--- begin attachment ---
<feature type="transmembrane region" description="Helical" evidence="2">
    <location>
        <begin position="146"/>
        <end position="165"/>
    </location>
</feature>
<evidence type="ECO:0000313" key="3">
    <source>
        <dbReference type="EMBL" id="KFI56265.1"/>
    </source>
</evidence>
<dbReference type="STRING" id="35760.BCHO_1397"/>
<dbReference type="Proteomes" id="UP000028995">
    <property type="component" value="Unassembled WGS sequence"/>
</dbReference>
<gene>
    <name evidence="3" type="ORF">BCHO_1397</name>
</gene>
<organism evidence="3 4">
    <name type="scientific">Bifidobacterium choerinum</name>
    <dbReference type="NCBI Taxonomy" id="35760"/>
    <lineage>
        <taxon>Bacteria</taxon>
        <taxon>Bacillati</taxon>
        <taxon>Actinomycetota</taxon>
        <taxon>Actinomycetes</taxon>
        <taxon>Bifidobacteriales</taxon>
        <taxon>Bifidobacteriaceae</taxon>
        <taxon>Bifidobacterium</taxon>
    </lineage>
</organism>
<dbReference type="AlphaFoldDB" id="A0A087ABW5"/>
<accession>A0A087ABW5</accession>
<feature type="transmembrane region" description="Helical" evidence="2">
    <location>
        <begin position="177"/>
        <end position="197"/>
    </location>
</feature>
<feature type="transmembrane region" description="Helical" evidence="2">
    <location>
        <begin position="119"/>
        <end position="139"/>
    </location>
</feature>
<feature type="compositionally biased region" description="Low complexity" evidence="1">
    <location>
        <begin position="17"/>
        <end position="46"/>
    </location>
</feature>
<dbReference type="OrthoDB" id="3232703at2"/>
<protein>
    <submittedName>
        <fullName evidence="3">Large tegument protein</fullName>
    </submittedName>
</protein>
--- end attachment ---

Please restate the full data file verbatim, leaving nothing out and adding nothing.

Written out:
<feature type="transmembrane region" description="Helical" evidence="2">
    <location>
        <begin position="146"/>
        <end position="165"/>
    </location>
</feature>
<evidence type="ECO:0000313" key="3">
    <source>
        <dbReference type="EMBL" id="KFI56265.1"/>
    </source>
</evidence>
<dbReference type="STRING" id="35760.BCHO_1397"/>
<dbReference type="Proteomes" id="UP000028995">
    <property type="component" value="Unassembled WGS sequence"/>
</dbReference>
<gene>
    <name evidence="3" type="ORF">BCHO_1397</name>
</gene>
<organism evidence="3 4">
    <name type="scientific">Bifidobacterium choerinum</name>
    <dbReference type="NCBI Taxonomy" id="35760"/>
    <lineage>
        <taxon>Bacteria</taxon>
        <taxon>Bacillati</taxon>
        <taxon>Actinomycetota</taxon>
        <taxon>Actinomycetes</taxon>
        <taxon>Bifidobacteriales</taxon>
        <taxon>Bifidobacteriaceae</taxon>
        <taxon>Bifidobacterium</taxon>
    </lineage>
</organism>
<dbReference type="AlphaFoldDB" id="A0A087ABW5"/>
<accession>A0A087ABW5</accession>
<feature type="transmembrane region" description="Helical" evidence="2">
    <location>
        <begin position="177"/>
        <end position="197"/>
    </location>
</feature>
<feature type="transmembrane region" description="Helical" evidence="2">
    <location>
        <begin position="119"/>
        <end position="139"/>
    </location>
</feature>
<feature type="compositionally biased region" description="Low complexity" evidence="1">
    <location>
        <begin position="17"/>
        <end position="46"/>
    </location>
</feature>
<dbReference type="OrthoDB" id="3232703at2"/>
<protein>
    <submittedName>
        <fullName evidence="3">Large tegument protein</fullName>
    </submittedName>
</protein>